by Roger Dobson

   SURGEONS are preparing to create the first
   husband and wife cyborgs: they intend to implant
   computer chips in a British professor and his wife to
   see if they can communicate sensation and
   movement by thought alone...

   ...The signals from Warwick will be converted to radio
   waves and transmitted to a computer which will re-
   transmit them to the chip in Irena. Warwick believes
   that when he moves his own fingers, his brain will
   also be able to move Irena's.

Let's call the whole thing off.



1984 has come and gone; and it's not Big Brother anymore, its Big Son; but still
Orwell remains important and here's a good review to tell us why.

From the Guardian Unlimited Books Page via NewPages Weblog

Orwell for our time

He was the most influential and prescient political writer of the 20th century,
argues Timothy Garton Ash. But does he have any relevance today?
Saturday May 5, 2001

   If I had to name a single quality that makes Orwell still essential reading in
   the 21st century, it would be his insight into the use and abuse of language.
   If you have time to read only one essay, read Politics and the English Language.
   This brilliantly sums up the central Orwellian argument that the corruption of
   language is an essential part of oppressive or exploitative politics. "The defence
   of the indefensible" is sustained by a battery of euphemisms, verbal false limbs,
   prefabricated phrases, and all the other paraphernalia of deceit that he pinpoints
   and parodies.

- From Timothy Garton Ash's introduction to Orwell & Politics, edited by Peter Davison.



From Fox News via Follow Me Here

Army Aims for Environmentally Friendly -- but People Unfriendly -- Ammo

Thursday, May 03, 2001

   WASHINGTON - The U.S. military is trying to go green, and not just with berets or fatigues. In a multimillion
   dollar project, the Army has come up with a new bullet said to be just as deadly as the old lead-based one but
   cleaner for the Earth.

   "We want to be good stewards of the environment," said Army spokeswoman Karen Baker.



In theatres. Go see it on the big screen.

Spy Kids (Rodriguez, 2001) - One critic has called it "A postmodern Willie Wonka." It's a spy
film/technology spoof for adults and pretty good entertainment for kids. The luddish parts:
Q [the gadgetmaker] of the Bond films becomes a character named Uncle Macho, who operates his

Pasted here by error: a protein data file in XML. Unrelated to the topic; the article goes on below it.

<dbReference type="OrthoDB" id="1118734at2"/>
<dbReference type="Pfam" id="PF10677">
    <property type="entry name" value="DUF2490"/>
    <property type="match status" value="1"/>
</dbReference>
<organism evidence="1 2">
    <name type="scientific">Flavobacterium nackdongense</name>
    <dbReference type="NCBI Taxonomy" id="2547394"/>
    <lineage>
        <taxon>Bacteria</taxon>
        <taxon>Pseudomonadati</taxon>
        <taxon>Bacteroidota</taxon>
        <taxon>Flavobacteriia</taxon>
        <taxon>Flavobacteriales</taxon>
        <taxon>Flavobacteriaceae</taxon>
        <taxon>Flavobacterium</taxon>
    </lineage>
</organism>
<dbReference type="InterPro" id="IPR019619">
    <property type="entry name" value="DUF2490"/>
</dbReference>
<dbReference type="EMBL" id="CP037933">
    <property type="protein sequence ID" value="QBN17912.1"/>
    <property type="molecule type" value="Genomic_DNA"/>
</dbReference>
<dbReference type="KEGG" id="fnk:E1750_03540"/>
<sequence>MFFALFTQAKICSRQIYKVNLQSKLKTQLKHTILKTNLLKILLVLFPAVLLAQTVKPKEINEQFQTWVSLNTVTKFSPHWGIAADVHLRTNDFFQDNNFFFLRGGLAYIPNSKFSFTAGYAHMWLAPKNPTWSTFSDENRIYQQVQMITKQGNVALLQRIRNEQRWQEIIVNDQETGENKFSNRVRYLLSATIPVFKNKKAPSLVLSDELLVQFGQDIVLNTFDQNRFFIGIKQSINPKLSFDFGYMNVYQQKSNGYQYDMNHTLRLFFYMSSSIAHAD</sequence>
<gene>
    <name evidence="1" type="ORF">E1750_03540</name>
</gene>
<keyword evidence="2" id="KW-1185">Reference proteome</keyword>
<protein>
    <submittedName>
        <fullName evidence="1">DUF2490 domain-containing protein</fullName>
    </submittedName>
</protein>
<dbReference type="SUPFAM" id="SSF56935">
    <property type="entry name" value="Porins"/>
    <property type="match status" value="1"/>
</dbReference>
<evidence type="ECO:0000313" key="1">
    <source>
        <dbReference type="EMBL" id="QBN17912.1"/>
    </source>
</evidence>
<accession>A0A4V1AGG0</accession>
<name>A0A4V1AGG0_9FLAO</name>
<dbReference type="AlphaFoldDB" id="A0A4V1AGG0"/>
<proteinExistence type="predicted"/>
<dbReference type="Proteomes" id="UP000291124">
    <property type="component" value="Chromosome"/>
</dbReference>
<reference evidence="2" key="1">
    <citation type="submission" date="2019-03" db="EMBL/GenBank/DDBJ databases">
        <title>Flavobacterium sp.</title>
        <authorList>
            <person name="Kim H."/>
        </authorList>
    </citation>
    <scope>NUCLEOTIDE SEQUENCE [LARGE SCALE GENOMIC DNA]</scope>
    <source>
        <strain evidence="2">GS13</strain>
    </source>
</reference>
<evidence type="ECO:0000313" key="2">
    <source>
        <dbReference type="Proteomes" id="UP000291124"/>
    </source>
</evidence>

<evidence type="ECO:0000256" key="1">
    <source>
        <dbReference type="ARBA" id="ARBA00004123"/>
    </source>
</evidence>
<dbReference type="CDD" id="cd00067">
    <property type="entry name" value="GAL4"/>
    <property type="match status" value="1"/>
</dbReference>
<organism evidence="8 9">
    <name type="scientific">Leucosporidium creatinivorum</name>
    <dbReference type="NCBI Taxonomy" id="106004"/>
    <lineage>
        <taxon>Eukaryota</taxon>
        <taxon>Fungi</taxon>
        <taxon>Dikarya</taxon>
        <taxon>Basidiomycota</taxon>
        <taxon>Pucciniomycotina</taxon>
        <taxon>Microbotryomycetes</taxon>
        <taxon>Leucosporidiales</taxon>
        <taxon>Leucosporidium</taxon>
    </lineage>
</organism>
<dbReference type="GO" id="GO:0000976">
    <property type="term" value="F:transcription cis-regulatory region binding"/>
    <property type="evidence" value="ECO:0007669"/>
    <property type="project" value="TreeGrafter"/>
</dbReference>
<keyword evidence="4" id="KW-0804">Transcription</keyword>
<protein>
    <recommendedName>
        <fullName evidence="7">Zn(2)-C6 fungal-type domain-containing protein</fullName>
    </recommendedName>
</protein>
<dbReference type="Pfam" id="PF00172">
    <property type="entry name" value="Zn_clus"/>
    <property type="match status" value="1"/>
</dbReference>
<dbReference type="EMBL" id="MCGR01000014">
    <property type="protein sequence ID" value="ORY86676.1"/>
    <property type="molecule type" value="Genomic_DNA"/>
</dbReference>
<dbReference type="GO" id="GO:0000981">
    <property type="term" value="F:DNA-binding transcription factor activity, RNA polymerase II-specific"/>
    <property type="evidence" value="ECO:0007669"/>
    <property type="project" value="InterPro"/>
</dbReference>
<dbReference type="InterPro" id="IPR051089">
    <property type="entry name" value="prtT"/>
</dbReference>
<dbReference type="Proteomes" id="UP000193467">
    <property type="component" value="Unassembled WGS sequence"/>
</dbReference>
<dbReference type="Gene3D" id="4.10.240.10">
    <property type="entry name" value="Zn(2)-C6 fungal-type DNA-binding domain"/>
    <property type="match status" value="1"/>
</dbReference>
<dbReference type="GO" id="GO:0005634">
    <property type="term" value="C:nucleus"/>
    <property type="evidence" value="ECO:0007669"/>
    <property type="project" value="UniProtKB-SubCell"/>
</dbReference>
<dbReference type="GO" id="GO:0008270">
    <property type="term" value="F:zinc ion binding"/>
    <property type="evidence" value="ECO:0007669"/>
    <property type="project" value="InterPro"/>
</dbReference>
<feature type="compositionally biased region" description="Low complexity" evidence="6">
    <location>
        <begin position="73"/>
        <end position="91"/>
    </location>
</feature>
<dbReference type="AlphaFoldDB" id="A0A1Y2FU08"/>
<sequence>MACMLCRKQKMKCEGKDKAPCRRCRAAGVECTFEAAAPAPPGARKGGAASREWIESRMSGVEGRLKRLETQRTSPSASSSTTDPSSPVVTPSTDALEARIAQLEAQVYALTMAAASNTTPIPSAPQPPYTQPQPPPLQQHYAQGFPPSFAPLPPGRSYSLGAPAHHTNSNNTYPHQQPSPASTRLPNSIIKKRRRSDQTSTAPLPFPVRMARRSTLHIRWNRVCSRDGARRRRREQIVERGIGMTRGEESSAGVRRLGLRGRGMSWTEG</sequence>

spy supply business out of what appears to be a barrio storefront. The villain's evil assistant
is named Mr. Minion. His league of hench-robots (called "Thumb-Thumbs") point out the difficulty
of creating really useful humanoid robots: they are literally all thumbs, inept bumblers with a
giant thumbnail where their faces should be. The villian, Floop, is a children's gameshow host
creating a race of glow-eyed child-robots who are replicas of the daughters and sons of world leaders
(children of the damned, indeed). The goal? World domination. No one can stand in their way,
not even their parents (ha!). The scene in which their brains are installed on an assembly line
is priceless and should be used in future to illustrate news bits about what is wrong with the
American educational system. Great, small touches proliferate: in a fun poke at things-that-talk,
a talking toilet says, "Now flushing your poop." Floop is revealed to be just misunderstood,
Minion is punished, and family values triumph. The message? Don't fear the Floop, fear the
minions. [Moviemom.com review]



The Turing Test Page

From Wood_s_lot:

Societal Implications of Nanoscience and Nanotechnology
A report (in .pdf form) from the National Science Foundation

At the request of the National Science and Technology Council (NSTC), Subcommittee on Nanoscale Science,
Engineering, and Technology (NSET), the National Science Foundation organized a workshop on September 28-29,
2000. This report incorporates the views of leading experts from academia, private sector and government
expressed at the workshop.

Today [May 1] is International Workers Day. Time to remember those who died so that
some others of us could work reasonable hours in a sometimes safe environment...

Time also to remember the many who died contending with machines of various kinds...
including the mythic hero John Henry:

      John Henry told his captain
      "A man ain't nothin' but a man
      But before I let your steam drill beat me down
      I'll die with a hammer in my hand, Lord, Lord!
      I'll die with a hammer in my hand."


From the free side of Salon.com: Take that, Silicon Valley!
A new documentary follows two young activists on a crusade to expose the tech
industry's labor woes. By Katharine Mieszkowski

   Poor new-economy man. He is already down for the count; he just can't understand where
   all those trillions in stock market wealth went. Now he's taking another swift kick in
   the groin: A new documentary portrays Silicon Valley as a place where corporations buy
   a shiny-happy, socially conscious image while treating their own workers like Third
   World day laborers...

And an interview with the filmmakers: Can my mommy have her paycheck?